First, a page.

I’ve always been a traveler, since I was 15 and studied overseas in Spain for a summer, and I’ve always enjoyed photography.  I’d have to say I was a financial adviser first, practicing from 2005 – 2008, but then the financial crisis hit and it was actually the best thing that ever happened to me as I didn’t enjoy the financial services industry and had been moonlighting as a travel photographer and photography instructor during that period, as well, so I suppose that’s when I “officially” became a professional.  When the crisis hit in September 2008 it was the kick in the pants I needed to get out of something I really didn’t enjoy and into something I was becoming good at and really loved doing, and that’s teaching travel photography and organizing and leading tours around the U.S., at first, and now exclusively around the world.

Two women with brooms in Jaipur, India

There’s a lot of useful information in the FAQ on your website, but what is the MOST important thing you’d tell any traveler?

The most important thing I could tell a traveler is to be flexible and patient.  Travel these days, although easier in some ways, has also gotten more difficult in others, so patience and a willingness to go with the flow are essential, otherwise a person could find themselves being frustrated throughout their trip, and that’s no fun.  Airports, planes and other forms of transportation, popular destinations and other sites are becoming more and more popular, and in turn, more crowded and in some ways less appealing, so patience, flexibility and a good sense of humor are paramount.

Do you have easy to implement tips for my readers about getting a good shot, something you’d tell your tour group?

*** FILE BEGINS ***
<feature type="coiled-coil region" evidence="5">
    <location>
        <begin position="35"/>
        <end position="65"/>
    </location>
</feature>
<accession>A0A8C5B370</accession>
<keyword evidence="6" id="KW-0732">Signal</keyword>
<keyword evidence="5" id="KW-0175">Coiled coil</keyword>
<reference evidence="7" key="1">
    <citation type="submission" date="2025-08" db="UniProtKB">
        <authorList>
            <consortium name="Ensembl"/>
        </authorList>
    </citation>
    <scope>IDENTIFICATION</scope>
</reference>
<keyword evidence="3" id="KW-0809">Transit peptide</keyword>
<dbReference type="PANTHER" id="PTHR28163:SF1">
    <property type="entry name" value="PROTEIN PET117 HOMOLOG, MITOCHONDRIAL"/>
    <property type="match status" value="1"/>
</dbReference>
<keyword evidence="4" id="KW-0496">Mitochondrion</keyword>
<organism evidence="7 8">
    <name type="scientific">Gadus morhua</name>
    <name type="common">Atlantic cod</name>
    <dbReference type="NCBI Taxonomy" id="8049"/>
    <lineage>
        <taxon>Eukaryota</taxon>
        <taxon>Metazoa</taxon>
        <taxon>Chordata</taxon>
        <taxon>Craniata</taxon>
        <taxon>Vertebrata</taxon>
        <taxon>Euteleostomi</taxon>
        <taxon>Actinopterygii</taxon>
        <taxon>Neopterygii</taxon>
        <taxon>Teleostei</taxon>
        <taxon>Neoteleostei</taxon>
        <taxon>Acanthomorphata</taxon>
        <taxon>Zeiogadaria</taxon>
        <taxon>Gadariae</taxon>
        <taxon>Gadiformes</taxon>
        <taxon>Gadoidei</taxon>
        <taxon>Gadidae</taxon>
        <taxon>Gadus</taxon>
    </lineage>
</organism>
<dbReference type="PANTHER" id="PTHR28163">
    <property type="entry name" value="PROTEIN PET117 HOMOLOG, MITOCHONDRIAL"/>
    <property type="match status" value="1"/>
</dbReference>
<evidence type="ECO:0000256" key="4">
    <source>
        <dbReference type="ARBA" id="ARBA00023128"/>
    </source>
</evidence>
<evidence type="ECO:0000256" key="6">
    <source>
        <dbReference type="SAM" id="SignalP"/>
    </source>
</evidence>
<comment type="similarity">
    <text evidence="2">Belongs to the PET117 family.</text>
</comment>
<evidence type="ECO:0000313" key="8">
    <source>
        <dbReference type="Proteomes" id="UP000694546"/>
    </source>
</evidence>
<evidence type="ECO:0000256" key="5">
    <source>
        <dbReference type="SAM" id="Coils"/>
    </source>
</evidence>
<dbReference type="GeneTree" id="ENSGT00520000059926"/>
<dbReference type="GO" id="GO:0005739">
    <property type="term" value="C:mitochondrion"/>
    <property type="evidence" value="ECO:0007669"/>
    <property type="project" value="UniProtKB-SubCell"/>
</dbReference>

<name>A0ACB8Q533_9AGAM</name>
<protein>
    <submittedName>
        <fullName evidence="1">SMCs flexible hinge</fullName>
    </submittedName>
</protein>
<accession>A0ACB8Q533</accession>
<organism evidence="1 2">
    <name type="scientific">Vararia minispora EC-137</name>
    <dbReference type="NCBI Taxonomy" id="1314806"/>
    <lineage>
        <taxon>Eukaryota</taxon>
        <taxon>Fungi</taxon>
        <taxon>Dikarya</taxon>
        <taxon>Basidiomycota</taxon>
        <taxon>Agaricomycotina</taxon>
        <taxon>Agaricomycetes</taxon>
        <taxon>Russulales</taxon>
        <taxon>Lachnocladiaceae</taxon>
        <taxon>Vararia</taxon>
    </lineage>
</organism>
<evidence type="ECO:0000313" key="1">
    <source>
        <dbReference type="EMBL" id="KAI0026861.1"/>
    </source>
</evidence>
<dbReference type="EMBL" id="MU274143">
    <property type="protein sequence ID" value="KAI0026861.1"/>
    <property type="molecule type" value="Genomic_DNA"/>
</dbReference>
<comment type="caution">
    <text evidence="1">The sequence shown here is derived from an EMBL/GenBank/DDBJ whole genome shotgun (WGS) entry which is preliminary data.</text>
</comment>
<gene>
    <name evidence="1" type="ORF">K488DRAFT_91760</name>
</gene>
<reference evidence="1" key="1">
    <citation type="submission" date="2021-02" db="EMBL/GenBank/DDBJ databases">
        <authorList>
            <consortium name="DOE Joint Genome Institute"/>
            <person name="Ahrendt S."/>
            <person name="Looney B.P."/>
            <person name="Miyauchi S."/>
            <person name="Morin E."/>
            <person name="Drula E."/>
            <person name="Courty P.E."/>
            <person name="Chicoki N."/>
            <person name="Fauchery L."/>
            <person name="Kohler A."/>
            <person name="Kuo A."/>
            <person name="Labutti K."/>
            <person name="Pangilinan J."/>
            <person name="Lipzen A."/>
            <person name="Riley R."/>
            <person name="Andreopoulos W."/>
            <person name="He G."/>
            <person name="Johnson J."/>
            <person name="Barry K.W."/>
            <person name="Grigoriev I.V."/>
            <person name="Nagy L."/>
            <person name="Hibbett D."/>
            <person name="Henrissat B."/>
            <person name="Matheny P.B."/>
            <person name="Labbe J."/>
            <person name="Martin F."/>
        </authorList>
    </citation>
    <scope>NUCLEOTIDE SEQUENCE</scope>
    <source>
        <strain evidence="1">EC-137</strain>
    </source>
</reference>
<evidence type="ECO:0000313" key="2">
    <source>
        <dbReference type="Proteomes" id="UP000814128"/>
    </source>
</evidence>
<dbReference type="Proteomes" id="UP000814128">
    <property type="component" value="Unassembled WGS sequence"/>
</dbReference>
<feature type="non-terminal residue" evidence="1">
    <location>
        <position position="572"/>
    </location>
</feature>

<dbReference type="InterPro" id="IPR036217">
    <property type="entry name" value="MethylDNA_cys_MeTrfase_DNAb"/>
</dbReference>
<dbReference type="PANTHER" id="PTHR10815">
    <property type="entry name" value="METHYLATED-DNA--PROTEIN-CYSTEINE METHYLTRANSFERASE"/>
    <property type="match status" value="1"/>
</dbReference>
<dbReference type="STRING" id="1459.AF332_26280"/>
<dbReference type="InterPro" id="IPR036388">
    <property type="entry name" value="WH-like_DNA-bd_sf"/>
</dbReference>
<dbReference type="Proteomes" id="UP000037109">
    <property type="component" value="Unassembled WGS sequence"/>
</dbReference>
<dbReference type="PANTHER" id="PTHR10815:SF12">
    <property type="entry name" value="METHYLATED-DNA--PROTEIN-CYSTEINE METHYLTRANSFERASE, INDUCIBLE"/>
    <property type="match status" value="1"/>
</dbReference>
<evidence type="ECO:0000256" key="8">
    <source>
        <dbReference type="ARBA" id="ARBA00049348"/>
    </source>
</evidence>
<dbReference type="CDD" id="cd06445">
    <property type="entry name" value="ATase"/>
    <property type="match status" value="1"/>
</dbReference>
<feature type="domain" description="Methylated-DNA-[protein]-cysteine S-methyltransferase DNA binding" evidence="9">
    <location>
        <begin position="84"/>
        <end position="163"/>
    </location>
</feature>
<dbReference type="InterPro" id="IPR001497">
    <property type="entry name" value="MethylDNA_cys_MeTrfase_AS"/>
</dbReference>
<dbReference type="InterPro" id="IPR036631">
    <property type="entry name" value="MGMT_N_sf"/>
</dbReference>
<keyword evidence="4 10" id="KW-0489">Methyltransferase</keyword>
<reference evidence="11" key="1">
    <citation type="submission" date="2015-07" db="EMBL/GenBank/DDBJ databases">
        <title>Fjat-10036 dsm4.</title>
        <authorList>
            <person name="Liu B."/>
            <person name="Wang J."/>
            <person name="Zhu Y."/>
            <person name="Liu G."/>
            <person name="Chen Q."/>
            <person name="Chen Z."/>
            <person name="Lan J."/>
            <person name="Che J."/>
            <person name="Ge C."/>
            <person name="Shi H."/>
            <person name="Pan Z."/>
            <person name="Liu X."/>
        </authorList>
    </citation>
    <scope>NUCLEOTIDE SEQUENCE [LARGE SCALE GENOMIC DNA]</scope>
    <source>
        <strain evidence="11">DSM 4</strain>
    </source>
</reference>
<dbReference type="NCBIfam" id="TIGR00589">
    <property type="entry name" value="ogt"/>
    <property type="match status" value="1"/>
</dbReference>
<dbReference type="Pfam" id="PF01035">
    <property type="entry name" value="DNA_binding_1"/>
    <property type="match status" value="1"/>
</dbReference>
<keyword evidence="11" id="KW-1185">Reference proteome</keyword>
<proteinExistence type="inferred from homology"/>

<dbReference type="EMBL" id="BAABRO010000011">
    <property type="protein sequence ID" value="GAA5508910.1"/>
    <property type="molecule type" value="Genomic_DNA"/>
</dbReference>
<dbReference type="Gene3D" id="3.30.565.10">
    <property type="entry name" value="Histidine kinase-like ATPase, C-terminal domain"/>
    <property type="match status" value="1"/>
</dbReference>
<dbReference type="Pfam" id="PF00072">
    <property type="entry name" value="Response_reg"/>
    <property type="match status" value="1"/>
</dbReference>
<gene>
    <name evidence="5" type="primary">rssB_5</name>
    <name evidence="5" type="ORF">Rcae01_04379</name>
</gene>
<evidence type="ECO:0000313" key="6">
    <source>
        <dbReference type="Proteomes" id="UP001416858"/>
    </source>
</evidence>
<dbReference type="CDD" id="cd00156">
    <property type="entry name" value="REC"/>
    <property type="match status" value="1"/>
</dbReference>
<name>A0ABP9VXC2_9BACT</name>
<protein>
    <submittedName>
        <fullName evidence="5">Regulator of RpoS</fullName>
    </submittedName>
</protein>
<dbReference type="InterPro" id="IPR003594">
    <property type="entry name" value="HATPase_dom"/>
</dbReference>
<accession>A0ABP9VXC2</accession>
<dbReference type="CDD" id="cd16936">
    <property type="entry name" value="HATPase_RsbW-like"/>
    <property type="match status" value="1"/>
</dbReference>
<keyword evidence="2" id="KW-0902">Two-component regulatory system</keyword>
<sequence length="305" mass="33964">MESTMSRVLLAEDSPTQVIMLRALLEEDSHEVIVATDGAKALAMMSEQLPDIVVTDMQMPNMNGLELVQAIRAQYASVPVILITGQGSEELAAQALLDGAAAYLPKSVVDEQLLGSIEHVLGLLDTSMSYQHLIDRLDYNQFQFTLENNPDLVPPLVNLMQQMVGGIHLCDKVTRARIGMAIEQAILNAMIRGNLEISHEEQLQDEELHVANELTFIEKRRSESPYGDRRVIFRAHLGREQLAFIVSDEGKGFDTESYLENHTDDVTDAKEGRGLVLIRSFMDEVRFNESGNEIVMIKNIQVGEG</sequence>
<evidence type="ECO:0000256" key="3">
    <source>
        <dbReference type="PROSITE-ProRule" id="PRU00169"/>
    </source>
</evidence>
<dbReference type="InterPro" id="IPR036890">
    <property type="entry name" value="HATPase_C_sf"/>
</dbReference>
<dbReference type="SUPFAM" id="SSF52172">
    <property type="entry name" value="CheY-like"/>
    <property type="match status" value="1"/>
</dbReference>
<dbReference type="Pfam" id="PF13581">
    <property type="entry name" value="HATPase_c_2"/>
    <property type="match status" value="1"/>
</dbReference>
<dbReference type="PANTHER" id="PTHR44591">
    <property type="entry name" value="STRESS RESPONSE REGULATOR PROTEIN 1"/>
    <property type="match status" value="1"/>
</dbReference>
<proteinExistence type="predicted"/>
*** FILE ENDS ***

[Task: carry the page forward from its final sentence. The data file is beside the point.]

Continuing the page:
Definitely.  My number one photography tip is simply to Get Out Early!  Get out in what is usually the best light of the day, also referred to as the Golden Hour.  That time just before, during and after sunrise when the sun is low in the sky and it creates nice, warm and often appealing light for photography.  This is also a great way to beat the heat of the day in warmer climates, get out in front of any potential tourist crowds, see the locals on their way to work, and the kids dressed in their school uniforms on their way to school.  Of course, the golden hour also occurs around sunset, but at that time there will almost certainly be more people out than in the morning.

Ladies making Lavash in Armenia

Patrick Symmes, a photographer, says, “If you don’t like getting up early…then be a writer.”  It’s so wonderful to get to a place and have it completely, or almost completely, to yourself, or in my case, to experience with just my group.  To me there’s nothing like it.

My second tip is to know your camera well.  They more it becomes a part of you, the more you’ll be able and ready to take advantage of spur of the moment photo opportunities as they present themselves.  Get your camera into a “point and shoot” mode, meaning having your settings ready for the current conditions in which you find yourself.  Then all you have to do is recognize the opportunity, point and shoot, because fast moving scenes aren’t going to wait around for you or anyone else to fumble around for settings or figure out exposure calculations and such, those fleeting moments will be gone forever.

What do you mean by “anticipating” a shot?

Little Girl near rose offerings in Nizamuddin, India